‘I need a drink’: DC police officer injured on Jan. 6 expresses frustration following meeting with Kevin McCarthy
In right-wing pro-Trump media, Michael Fanone — a Capitol police officer who was injured by supporters of former President Donald Trump on January 6 — is often accused of exaggerating the violence he experienced and witnessed first-hand that day. And Fanone expressed his frustration after a June 25 meeting with House Minority Leader Kevin McCarthy.
The far-right wingnuts who have defended the January 6 insurrectionists range from Fox News' Tucker Carlson to Sen. Ron Johnson of Wisconsin to Rep. Andrew Clyde, who recently, didn't even want to talk to Fanone. Clyde, a Georgia congressman, compared the January 6 rioters to harmless "tourists."
After his meeting with McCarthy, Fanone told reporters, "This experience, for me, is not something that I enjoy doing. I don't want to be up here on Capitol Hill. I want to be with my daughters."
Fanone has continued to demand accountability for the violence that occurred on January 6, when a violent mob stormed the U.S. Capitol Building in the hope of stopping Congress from certifying now-President Joe Biden's Electoral College victory over Trump in the 2020 election. In addition to being beaten by Trump supporterse and hit with a stun gun, Fanone suffered a heart attack and a brain injury.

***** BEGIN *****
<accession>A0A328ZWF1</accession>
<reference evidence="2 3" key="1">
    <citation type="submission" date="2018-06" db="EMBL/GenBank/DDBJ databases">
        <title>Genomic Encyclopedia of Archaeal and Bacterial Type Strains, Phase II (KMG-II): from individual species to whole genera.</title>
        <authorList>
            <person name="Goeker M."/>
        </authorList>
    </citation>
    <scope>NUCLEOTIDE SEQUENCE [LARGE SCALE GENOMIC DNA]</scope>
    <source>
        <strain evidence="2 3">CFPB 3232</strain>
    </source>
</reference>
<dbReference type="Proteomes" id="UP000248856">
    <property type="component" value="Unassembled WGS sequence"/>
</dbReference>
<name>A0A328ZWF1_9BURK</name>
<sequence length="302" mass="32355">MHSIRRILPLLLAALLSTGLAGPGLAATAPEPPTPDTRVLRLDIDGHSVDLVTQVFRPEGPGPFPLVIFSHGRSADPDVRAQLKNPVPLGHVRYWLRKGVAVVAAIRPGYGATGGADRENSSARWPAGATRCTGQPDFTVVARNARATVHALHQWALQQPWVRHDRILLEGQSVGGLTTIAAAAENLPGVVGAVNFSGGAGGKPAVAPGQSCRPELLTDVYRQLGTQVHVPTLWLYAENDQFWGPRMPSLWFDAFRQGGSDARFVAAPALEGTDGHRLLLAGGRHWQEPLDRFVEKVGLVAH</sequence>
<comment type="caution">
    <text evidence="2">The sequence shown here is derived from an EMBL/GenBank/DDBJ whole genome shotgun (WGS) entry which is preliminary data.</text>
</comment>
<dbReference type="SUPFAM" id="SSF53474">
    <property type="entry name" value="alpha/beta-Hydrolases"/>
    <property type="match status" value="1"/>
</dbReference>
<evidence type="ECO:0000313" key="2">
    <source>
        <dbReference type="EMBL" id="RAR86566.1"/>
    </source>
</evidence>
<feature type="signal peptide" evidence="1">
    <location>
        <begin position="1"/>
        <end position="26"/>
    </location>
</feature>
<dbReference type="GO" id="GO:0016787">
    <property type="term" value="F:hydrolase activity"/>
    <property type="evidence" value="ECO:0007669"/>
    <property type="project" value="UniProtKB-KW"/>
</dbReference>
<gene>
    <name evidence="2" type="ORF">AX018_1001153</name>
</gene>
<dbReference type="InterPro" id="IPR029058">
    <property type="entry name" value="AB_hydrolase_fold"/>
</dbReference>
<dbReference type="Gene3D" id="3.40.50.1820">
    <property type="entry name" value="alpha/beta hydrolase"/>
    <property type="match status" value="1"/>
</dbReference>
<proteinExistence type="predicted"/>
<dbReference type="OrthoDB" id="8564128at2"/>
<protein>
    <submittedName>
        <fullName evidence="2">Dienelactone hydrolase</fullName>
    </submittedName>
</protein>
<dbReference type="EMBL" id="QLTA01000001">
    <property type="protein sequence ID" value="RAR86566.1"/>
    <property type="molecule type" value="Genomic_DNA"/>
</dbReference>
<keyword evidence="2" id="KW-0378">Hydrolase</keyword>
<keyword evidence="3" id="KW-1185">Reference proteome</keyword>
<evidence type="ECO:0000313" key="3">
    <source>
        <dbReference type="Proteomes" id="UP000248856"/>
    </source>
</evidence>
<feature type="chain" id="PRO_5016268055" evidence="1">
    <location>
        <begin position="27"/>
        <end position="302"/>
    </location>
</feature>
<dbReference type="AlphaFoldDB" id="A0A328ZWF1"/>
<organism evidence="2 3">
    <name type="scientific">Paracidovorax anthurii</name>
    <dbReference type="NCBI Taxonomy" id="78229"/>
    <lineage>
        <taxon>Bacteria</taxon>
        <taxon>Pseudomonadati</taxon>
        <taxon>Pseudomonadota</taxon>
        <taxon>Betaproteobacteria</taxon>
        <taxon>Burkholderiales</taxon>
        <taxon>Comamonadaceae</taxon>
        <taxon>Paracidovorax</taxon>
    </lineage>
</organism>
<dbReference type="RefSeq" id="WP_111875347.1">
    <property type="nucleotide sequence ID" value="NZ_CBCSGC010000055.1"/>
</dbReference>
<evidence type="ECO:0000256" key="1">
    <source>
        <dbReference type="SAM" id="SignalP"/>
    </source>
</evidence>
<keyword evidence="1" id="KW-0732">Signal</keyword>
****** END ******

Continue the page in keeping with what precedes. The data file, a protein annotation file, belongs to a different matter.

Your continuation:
Another Washington, D.C. police officer was at the U.S. Capitol Building on January 6 was Brian Sicknick, who died following the attack. Sicknick's mother, Gladys Sicknick, has — like Fanone — been demanding accountability for the January 6 insurrection.
Fanone has said of Clyde's comments comparing the rioters to nonviolent tourists, "I found those remarks to be disgusting." And Fanone, after his June 25 meeting with McCarthy, told reporters, told reporters, "I also asked (McCarthy) to publicly denounce the baseless theory that the FBI was behind the January 6 insurrection."
Senate Republicans, under the leadership of Minority Leader Mitch McConnell, recently used the filibuster to block a bill calling for a committee that would study the January 6 insurrection—not unlike the 9/11 commission that studied and probed the al-Qaeda attacks of September 11, 2001. House Speaker Nancy Pelosi, however, has said that she plans to form a select committee on January 6. And McCarthy, according to Capitol Police officer Harry Dunn, "did commit to taking [the committee] serious, once he heard from the speaker about it."
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